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Editorial: Police are key in the opioid fight

It is indisputable these days that police today are asked to do too many things. They are not only law enforcers and peacekeepers but now mental health counselors and immigration enforcers.

Among all of that, though, they are first responders – on the scene early and trained to make a difference. For that reason, alone, it is crazy for any police department not to equip its officers with naloxone, the antidote that saves the lives of people overdosing on opioids. It is inexpensive – actually, free to police, at least for now – easy to administer and, routinely, the difference between life and death.

Yet, police in five Erie County communities are not armed with the drug. Now, Western New York mothers who know the pain of a child’s death are asking them to put the antidote in patrol cars. It’s not a lot to ask.

Erie County knows the benefit of this drug. With it as part of its approach to confronting the opioid crisis, Erie County has become a national leader in reducing the rate of opioid fatalities.

More was involved in producing that trend than the availability of naxolone, also known by the brand name Narcan. Clearly, though, the immediate prevention of overdose deaths counts as a key part of that hopeful effort. For that reason, it is not only unwise but unconscionable that police departments in some communities are left without ready access to it.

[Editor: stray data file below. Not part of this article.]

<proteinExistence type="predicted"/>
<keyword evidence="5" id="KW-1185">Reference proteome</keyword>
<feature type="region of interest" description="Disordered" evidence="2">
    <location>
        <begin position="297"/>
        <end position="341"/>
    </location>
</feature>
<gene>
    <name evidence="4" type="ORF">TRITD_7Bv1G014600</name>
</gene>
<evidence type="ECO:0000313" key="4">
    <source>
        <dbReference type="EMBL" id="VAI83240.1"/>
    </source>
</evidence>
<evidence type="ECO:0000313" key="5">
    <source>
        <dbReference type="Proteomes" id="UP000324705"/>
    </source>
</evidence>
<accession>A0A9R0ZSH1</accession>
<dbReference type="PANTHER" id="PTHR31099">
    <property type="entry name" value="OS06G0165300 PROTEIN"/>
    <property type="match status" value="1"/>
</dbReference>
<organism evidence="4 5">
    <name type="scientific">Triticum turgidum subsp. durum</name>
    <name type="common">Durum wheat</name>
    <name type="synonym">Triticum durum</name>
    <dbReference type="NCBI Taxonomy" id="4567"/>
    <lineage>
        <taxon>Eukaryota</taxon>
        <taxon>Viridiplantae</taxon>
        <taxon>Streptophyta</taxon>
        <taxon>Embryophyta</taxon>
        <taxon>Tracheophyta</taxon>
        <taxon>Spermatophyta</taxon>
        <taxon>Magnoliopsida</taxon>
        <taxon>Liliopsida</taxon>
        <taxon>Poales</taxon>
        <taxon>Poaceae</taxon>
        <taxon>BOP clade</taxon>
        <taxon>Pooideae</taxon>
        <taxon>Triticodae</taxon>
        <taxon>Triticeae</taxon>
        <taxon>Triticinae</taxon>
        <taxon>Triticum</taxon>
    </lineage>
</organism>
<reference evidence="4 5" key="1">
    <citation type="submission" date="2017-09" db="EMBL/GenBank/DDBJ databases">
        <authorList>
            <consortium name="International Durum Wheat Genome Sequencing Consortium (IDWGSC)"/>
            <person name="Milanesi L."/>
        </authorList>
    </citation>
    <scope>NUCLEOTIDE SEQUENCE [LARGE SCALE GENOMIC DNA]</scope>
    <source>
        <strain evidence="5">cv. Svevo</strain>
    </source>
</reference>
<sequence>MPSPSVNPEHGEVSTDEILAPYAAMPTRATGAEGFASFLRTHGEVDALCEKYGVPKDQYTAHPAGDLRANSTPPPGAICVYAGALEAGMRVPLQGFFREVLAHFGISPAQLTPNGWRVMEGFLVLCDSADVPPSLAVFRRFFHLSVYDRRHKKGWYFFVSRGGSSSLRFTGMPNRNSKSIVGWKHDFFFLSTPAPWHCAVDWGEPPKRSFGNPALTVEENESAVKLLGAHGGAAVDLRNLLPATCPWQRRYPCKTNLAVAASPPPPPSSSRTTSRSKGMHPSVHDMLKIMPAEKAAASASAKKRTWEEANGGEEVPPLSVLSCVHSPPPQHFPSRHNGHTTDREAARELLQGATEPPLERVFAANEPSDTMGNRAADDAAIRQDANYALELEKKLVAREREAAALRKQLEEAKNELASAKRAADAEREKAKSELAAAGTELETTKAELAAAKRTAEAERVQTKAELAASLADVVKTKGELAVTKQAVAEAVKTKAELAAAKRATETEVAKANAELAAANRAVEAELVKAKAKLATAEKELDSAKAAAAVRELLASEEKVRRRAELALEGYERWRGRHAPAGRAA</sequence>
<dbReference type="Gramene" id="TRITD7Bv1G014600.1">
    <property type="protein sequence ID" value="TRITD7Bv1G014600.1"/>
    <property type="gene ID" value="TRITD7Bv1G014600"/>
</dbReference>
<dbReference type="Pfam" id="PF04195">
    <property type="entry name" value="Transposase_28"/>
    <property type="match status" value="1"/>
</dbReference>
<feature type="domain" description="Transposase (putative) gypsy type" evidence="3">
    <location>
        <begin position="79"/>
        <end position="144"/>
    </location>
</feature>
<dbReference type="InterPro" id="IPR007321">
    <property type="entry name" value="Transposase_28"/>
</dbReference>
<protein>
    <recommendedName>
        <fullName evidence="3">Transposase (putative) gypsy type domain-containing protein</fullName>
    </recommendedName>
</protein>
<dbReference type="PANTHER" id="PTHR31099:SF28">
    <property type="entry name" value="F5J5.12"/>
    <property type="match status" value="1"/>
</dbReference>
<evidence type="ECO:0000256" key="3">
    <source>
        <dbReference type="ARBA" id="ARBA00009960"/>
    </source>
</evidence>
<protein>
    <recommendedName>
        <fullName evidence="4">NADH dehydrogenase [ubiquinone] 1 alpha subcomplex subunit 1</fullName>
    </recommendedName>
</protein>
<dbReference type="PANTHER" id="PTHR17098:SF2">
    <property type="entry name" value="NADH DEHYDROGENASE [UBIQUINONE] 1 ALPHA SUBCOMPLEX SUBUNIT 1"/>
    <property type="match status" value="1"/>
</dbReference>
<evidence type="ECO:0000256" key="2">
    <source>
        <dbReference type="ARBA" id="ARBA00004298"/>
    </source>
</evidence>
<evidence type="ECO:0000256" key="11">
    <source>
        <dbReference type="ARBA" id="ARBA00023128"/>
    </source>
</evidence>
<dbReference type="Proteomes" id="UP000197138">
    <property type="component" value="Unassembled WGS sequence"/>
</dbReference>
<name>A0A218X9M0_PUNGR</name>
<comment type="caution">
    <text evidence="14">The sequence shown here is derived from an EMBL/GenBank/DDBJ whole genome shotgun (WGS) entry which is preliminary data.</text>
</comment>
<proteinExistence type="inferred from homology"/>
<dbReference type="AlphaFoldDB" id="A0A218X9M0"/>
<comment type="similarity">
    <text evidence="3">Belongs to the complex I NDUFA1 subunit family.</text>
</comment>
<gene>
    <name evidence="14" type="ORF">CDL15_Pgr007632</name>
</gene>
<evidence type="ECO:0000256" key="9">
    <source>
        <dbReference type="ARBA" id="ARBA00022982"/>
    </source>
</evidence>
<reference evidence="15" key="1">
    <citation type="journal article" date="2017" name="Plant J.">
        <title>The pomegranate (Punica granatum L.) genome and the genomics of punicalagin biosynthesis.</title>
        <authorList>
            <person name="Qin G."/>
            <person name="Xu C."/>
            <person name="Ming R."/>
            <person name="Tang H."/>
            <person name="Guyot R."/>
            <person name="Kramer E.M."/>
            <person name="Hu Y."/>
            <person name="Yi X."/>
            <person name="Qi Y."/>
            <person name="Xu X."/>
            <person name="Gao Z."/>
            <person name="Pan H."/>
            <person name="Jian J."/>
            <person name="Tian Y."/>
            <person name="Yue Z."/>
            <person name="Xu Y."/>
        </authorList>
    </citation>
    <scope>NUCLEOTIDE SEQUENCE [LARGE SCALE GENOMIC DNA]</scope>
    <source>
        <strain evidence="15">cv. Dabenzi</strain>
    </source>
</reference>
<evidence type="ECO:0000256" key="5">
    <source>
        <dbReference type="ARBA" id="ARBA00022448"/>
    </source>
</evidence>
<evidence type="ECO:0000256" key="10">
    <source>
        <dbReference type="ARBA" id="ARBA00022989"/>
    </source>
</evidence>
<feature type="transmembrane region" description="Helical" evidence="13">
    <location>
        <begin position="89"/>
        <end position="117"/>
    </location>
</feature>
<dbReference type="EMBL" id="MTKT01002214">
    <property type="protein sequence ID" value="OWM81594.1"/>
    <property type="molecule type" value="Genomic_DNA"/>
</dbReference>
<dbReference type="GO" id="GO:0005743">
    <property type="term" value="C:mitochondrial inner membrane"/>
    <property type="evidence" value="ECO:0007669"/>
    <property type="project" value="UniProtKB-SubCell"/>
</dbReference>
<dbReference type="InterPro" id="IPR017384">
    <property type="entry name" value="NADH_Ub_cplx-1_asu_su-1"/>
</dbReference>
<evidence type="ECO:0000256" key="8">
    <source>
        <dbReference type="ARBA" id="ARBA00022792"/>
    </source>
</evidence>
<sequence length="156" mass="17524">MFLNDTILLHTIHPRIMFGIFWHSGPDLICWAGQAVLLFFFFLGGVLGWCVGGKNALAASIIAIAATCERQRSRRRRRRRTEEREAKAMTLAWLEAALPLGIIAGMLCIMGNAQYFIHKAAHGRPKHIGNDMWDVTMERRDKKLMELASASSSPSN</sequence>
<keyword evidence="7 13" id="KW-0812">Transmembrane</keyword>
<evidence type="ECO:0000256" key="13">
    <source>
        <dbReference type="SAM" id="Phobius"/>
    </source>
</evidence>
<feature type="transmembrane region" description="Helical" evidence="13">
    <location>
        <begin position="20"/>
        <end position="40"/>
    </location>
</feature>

That’s the issue in the city and town of Tonawanda, West Seneca, Orchard Park and Lackawanna. In at least two of those places – Lackawanna and the City of Tonawanda – the thought is that because fire departments are equipped with naloxone, police don’t need to be.

But the flaw in the argument is that, sometimes, police will arrive first. Sometimes, they will happen upon an unfolding crisis. The goal must be to equip as many first responders as possible. In Buffalo, both the fire and police departments carry the drug. It’s sad to acknowledge, but if it’s not basic first aid right now, it’s the next thing to it.

Some police agencies are worried that what is free to them today will cost money down the road. That is certainly possible, and maybe likely. But, so what? Lives can be saved now at no cost and with little training. Police need to be in on this fight and, in the end, the excuses don’t hold up. In this fight, all hands need to be on deck.

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